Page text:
Well, I hope that made your day. Still stuck on newsletters? Call this
number and complain: 610-642-683. If I really cared, I’d have given
you the last number, which is 2. It’s our fax machine. Or at least
the fax machine of our competitor.

Post cards can look good printed simply in one or two colors… so they
can be inexpensive to print. While I don’t mind one color printing, I
do always prefer an upscale sheet of paper (we use bright-white Cambric
Linen). Don’t use glossy stock unless your post card is printed in 4
colors, as the post office mail sorting rollers will leave black marks
on it. Mail post cards every 4 to 6 weeks for consistency, or to
maintain Top-of-Mind awareness.

Write about anything… as long as it’s interesting. The limitations of
space ensure the brevity of copy; and since it’s so short, this
generally will make sure the card remains interesting and read to a
good degree.

Somewhere, somehow on the card, say “Call for a FREE booklet!” to
encourage people to call. If you’re a service organization, say “Call
for a quick quote!” People will call. Hey, if the objective of the
card is to generate a call and it doesn’t, it didn’t work, did it?.
Supersize the phone number and follow it by a longish laundry list of
all the types of products or services your firm offers (or that you can
get for your customers). If it’s a long list - and it should be - set
the list in small 7- or 8-point type - and print it on the lower
portion of the bottom of the card.

Here’s an example: If you sell insurance, since you live in Nebraska,
boat insurance probably isn’t your main livelihood, or flood insurance
either, so most of your customers probably don’t know you can get these
kinds of coverage for them along with their tractor insurance. By
listing all the kinds of insurance policies you sell on this card, all
your customers who own boats (both of them) will get the message that
they can call you for a quote. Other customers and prospects will see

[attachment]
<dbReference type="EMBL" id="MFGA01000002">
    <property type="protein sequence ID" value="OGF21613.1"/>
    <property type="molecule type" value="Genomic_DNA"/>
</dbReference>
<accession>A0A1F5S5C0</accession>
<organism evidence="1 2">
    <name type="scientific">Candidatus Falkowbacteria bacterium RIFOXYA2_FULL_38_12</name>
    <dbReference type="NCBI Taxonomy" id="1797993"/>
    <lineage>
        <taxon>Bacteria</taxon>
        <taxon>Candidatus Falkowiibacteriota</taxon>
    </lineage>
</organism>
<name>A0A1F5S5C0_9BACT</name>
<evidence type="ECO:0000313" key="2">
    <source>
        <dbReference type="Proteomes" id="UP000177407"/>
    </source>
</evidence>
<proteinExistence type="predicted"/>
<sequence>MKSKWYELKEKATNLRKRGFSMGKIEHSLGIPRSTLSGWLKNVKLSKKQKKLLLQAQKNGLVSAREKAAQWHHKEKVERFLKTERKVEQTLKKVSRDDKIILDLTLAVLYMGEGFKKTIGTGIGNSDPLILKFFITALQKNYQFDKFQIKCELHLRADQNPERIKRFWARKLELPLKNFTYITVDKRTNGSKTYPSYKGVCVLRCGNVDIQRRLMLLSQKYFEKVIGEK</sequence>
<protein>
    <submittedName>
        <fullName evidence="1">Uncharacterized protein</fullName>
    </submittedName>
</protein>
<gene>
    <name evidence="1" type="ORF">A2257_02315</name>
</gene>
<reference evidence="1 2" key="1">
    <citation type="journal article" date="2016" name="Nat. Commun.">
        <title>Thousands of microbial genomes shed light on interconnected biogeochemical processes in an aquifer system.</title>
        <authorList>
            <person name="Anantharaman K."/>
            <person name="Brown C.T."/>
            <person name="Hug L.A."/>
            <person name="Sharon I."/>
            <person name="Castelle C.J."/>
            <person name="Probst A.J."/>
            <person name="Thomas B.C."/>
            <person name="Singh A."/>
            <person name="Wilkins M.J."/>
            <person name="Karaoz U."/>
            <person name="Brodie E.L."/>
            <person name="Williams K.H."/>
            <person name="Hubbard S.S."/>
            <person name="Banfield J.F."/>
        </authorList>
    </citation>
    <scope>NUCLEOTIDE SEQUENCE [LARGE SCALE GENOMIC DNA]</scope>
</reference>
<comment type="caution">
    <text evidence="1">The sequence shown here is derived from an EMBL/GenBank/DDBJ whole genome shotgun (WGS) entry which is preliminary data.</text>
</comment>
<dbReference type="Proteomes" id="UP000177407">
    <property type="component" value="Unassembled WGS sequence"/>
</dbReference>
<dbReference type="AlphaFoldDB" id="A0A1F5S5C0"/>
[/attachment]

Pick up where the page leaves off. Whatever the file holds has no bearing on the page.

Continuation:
other types of insurance they need also - and call for quotes, too.

The list of products services is not the main message in the card, but
it lets clients know that you offer a full depth of different products,
and they can get all their needs quoted and purchased by a quick phone
call to your office. Remember, if you don’t get calls from your post
cards, and thus additional business - they didn’t work. Your mailings
will go into your “we tried direct mail and it didn’t work” file. How
unfortunate. Know who’s getting those phone calls if you’re not? Your
competitors. Their post cards went into their “Holy Cow! Look how much
money we made from sending this little post card mailing!” file.

Why are phone calls so important? All your business starts with a phone
call.

Any time you can make the phone ring - especially for a quote, you
have the opportunity to generate a sale, or perform a service for your
customer. Either way, if you look at this more closely as an
opportunity, you’ll find a phone conversation is a great way to
increase a client’s loyalty and endear them even more deeply to you and
your company.

If you can get the phone to ring from a mailed piece, the piece is a
total success, even if you didn’t get any business at that exact
moment. Here’s why I say this: I’ve been in direct marketing for… OH
MY GOD AM I THAT OLD ALREADY!. Anyhow, it’s tough to sell something
from a sheet of paper, especially insurance, which is sometimes tough
to sell anywhere, even in a stuck elevator for 12 hours with 6 doctors
whose medical malpractice policies have an ex-date of tomorrow. Come
to think of it, if you want a business decision from a doctor you’ll
have to ask his office manager or his wife. Either way, a “yes” answer
will take a month.

By trying to sell something directly from a sheet of paper, you get no
feedback, no buying signals. You can’t tell where the hot buttons of
your clients are. When do you back off? When do you press for a
close? All this may come subconsciously when you’re selling in person,